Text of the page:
The heads of some electoral centers were referred to the judiciary for alleged electoral violations.
Altogether, 1,516 candidates were competing for the 250 seats. However, only 65 of those seats were seen as truly up for competition, as the Baath Party and allied parties presented a list of 185 candidates. Typically, all candidates who make it through the Baath Party primaries and appear on the final list win seats.
The results announced Thursday showed that all 185 candidates from the Baath Party and its allies won seats as expected, an increase from the 177 seats won by the coalition in 2020.
Turnout was 38 percent of the 19.3 million eligible voters, election officials said.
Unlike presidential elections, Syrians in the diaspora are not eligible to vote in parliamentary elections.
The head of the Supreme Judicial Committee for Elections, Jihad Murad, who announced the results, said they “reflected the broadest representation of the Syrian people in their various groups and sectors.”
The vote is the fourth since the country’s civil war began in March 2011.
With Assad facing term limits that would end his presidency in 2028, the next parliament is widely expected to try to pass a constitutional amendment to extend his term.
An amendment requires a three-quarters majority, or 188 votes, just over the number of seats held by the Bath Party and its allies. However, nominally independent candidates are also generally seen as loyal to the government.


Israel bombards central Gaza as tanks advance deeper in Rafah

Israel bombards central Gaza as tanks advance deeper in Rafah
Updated 18 July 2024
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Israel bombards central Gaza as tanks advance deeper in Rafah

Israel bombards central Gaza as tanks advance deeper in Rafah
  • One Israeli airstrike kills six people in Zawayda town in central Gaza
  • An Israeli airstrike killed three people in a car in Deir Al-Balah

CAIRO: Israeli forces bombarded the Gaza Strip’s historic refugee camps in the center of the enclave and struck Gaza City in the north on Thursday, killing at least 13 people, and tanks pushed deeper into Rafah in the south, health officials and residents said.
One Israeli airstrike killed six people in Zawayda town in central Gaza and two other people were killed in a strike on a house in Bureij camp. An Israeli air strike killed three people in a car in Deir Al-Balah, a city packed with people displaced from elsewhere in Gaza, health officials said.
In Gaza City in the north, medics said two Palestinians were killed in another airstrike.
The Israeli military said in a statement its forces killed two senior Islamic Jihad commanders in two airstrikes in Gaza City, including one whom it said had taken part in the Oct. 7 attack in southern Israel that triggered the Gaza war.
In Rafah, residents said Israeli tanks advanced deeper in the western side of the city and took position on a hilltop there. The Israeli military said forces located several tunnels and killed several gunmen.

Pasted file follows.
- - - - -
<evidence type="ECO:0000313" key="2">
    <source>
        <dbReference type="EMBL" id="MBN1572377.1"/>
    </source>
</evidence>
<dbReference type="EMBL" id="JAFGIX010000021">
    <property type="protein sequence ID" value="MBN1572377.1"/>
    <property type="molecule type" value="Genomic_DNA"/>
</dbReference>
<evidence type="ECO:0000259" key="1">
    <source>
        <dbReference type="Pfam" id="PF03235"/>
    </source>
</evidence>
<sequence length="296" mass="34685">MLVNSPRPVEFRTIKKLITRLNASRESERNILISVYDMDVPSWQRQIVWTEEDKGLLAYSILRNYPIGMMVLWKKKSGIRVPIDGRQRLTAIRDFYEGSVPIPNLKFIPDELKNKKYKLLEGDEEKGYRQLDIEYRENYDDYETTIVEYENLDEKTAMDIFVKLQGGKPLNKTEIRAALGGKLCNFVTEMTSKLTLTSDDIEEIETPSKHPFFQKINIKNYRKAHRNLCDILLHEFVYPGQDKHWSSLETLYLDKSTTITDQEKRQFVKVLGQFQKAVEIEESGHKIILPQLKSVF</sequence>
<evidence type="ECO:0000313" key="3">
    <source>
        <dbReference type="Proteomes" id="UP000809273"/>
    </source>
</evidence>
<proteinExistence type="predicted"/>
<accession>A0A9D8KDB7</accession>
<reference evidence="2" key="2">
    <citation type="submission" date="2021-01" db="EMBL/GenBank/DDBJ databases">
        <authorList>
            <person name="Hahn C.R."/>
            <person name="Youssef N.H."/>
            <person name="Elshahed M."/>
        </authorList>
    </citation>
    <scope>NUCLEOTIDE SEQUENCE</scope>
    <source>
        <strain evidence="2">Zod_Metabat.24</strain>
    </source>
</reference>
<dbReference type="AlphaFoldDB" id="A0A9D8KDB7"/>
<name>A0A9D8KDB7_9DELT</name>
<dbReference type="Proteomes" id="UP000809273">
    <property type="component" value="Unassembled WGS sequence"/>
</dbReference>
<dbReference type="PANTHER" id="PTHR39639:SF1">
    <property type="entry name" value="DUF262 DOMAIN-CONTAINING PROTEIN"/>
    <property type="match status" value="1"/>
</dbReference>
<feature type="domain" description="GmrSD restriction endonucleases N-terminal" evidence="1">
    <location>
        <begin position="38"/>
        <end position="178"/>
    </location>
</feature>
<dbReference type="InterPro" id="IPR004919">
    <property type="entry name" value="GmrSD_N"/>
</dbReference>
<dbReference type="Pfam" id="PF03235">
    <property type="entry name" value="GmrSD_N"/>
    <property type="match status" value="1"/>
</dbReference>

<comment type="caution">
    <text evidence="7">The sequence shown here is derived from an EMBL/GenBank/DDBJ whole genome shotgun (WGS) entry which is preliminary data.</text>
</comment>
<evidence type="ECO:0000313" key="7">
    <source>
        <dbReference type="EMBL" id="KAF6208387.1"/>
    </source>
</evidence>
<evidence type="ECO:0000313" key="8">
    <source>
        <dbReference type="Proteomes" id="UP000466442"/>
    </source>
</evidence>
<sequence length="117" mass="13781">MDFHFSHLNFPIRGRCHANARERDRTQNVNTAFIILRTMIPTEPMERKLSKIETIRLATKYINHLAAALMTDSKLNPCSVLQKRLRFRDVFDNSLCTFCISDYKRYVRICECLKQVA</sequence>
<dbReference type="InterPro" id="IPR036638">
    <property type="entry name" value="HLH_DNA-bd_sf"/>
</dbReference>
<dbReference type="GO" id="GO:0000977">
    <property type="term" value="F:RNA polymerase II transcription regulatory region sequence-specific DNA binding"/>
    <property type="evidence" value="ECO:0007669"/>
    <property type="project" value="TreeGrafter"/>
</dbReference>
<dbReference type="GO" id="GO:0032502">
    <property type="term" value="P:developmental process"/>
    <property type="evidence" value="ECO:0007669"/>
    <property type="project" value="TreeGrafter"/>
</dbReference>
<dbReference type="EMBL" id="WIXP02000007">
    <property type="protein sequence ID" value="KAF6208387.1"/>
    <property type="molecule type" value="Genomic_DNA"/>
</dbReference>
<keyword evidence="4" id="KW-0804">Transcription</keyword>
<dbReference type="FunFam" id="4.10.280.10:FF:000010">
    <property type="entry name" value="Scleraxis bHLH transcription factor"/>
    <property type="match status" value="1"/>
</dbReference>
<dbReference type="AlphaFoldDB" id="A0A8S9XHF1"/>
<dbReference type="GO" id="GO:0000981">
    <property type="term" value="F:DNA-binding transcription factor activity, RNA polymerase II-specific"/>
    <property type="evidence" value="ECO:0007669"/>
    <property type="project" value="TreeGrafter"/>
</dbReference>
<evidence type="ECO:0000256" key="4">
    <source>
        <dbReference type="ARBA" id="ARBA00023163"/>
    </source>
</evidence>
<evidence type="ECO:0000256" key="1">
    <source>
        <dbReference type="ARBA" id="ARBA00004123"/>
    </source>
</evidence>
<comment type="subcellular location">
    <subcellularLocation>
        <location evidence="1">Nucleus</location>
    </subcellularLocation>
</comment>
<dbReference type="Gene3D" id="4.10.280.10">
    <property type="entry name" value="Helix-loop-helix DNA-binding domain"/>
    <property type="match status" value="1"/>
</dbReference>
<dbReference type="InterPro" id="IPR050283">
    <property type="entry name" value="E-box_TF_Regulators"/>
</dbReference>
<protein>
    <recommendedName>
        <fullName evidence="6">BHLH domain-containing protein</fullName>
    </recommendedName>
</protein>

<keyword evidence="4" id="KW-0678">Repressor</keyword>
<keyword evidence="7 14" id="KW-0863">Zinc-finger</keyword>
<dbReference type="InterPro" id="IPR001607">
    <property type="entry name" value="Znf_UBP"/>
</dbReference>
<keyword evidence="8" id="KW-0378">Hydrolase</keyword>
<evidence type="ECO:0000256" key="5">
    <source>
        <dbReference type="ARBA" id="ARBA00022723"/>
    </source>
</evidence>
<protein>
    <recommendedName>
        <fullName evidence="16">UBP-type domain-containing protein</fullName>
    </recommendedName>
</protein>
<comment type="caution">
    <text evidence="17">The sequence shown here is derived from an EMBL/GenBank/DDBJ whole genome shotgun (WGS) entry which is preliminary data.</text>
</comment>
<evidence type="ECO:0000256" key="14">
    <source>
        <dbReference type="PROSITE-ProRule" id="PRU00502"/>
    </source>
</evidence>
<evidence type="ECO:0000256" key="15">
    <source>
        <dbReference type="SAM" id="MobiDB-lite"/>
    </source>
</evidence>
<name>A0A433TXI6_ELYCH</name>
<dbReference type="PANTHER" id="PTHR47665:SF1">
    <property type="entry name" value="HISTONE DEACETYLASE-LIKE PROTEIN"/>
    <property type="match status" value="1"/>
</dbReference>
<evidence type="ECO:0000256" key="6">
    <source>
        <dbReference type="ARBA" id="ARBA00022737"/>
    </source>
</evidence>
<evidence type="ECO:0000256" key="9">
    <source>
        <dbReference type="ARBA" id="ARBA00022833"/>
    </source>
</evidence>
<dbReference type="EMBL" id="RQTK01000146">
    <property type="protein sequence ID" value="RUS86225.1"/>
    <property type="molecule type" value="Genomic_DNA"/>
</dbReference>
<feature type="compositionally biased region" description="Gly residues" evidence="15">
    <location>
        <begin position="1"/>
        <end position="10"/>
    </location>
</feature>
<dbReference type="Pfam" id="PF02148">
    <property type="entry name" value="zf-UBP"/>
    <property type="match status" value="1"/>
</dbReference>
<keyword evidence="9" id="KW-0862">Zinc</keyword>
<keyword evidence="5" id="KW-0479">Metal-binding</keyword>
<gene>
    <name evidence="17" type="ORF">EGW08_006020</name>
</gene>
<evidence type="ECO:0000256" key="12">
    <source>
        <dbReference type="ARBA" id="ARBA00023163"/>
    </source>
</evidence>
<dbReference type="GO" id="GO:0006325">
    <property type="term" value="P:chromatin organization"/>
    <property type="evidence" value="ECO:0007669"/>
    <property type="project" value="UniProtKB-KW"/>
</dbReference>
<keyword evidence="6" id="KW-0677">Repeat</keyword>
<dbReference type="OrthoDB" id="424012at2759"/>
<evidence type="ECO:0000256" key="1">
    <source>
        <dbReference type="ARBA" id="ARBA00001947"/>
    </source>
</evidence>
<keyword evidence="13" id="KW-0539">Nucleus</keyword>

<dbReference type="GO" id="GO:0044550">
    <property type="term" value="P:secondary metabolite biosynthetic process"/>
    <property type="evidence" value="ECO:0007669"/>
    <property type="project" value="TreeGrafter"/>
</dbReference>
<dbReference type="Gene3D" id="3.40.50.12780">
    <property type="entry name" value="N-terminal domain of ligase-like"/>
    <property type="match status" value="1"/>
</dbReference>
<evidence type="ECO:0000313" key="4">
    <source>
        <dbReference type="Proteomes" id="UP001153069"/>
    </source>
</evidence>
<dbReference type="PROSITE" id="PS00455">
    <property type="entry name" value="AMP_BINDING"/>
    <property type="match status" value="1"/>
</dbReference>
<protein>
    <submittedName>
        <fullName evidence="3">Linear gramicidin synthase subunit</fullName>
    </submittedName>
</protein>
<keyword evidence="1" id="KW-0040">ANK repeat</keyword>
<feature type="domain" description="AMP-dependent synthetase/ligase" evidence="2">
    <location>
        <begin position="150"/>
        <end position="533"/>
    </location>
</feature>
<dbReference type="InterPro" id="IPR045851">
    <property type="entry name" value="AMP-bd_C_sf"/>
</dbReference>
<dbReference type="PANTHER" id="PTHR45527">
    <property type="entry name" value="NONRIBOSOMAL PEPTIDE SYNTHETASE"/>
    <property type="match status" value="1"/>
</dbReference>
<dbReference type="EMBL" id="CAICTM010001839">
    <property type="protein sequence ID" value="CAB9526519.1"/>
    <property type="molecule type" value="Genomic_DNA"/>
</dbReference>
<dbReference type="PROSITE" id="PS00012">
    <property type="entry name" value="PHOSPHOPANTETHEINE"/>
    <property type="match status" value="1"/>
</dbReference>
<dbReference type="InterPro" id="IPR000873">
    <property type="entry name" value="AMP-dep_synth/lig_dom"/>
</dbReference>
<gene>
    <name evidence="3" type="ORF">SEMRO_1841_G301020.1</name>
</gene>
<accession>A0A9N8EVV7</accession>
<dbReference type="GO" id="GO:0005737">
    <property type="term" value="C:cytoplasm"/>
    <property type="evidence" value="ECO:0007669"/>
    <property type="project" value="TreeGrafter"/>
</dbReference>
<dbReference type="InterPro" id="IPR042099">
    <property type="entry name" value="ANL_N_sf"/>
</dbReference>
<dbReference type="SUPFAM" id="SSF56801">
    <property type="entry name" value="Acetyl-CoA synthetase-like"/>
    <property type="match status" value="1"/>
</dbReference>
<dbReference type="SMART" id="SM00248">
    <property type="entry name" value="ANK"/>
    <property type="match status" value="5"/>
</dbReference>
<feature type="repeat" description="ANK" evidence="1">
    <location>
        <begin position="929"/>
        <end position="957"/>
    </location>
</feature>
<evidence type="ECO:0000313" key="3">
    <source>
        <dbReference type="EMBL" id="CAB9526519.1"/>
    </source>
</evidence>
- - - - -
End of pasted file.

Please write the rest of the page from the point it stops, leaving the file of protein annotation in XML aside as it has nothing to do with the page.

The armed wing of militant group Hamas and its allies said they fired mortar bombs at Israeli forces in southwest Rafah on Thursday.
More than a million people had sought shelter in Rafah from fighting further north, but most have scattered again since Israel launched an offensive in and around the city in May.
The fighting has pushed the 60-bed Red Cross field hospital in Rafah to the brink of capacity, the International Committee of the Red Cross (ICRC) said in a statement on Thursday.
“The repeated mass casualty events resulting from the unrelenting hostilities have stretched to breaking point the response capacity of our hospital – and all health facilities in southern Gaza – to care for those with life-threatening injuries,” said William Schomburg, head of the ICRC’s subdelegation in Gaza.
CEASEFIRE EFFORTS STALLED
More than nine months into the war, Palestinian fighters led by Hamas are still able to attack Israeli forces with anti-tank rockets and mortar bombs, occasionally firing rocket barrages into Israel.
Israel vowed to eradicate Hamas after its militants killed 1,200 people and took more than 250 hostages in the Oct. 7 attack, according to Israeli tallies. More than 38,000 Palestinians have been killed in Israel’s retaliatory offensive since then, Gaza health authorities say.
On Tuesday, Israel said it had eliminated half of the leadership of Hamas’ military wing and killed or captured about 14,000 fighters since the start of the war. Israel says 326 of its soldiers have been killed in Gaza.
Hamas doesn’t release figures of casualties among its ranks and said Israel was exaggerating to portray a “fake victory.”
Diplomatic efforts by Arab mediators to halt the hostilities, backed by the United States, appear on hold, though all sides say they are open to more talks, including Israel and Hamas.
A deal would aim to end the war and release Israeli hostages in Gaza in return for many Palestinians jailed by Israel.
Hamas was awaiting an Israeli response to a ceasefire offer drafted by the United States based on ideas announced by President Joe Biden, a Palestinian official close to the mediation effort said.
“The feeling in Hamas is that (Israeli Prime Minister Benjamin) Netanyahu is stalling and that he might not say anything before he goes to the United States next week,” said the official, who asked not to be named.


Omani brothers behind Shi’ite mosque attack, police say

Omani brothers behind Shi’ite mosque attack, police say
Updated 18 July 2024
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Omani brothers behind Shi’ite mosque attack, police say

Omani brothers behind Shi’ite mosque attack, police say
  • The brothers were killed in a shoot-out with security officers

MUSCAT: Perpetrators in the shooting that targeted a Shi’ite mosque in Oman’s Wadi al-Kabir area near the capital Muscat were all Omani citizens, state news agency ONA said on Thursday.

The perpetrators were brothers and were killed in a shoot-out with security officers, according to a statement released by the Omani police.

Monday’s shooting killed at least six people -- four Pakistanis, an Indian and an Omani police officer -- and wounded 28, authorities have said.

Daesh claimed responsibility for the attack in a rare operation in one of the most stable countries in the Middle East, the group said in a statement on Telegram on Tuesday.

The police said in their statement on Thursday that the perpetrators “were influenced by misguided ideas.”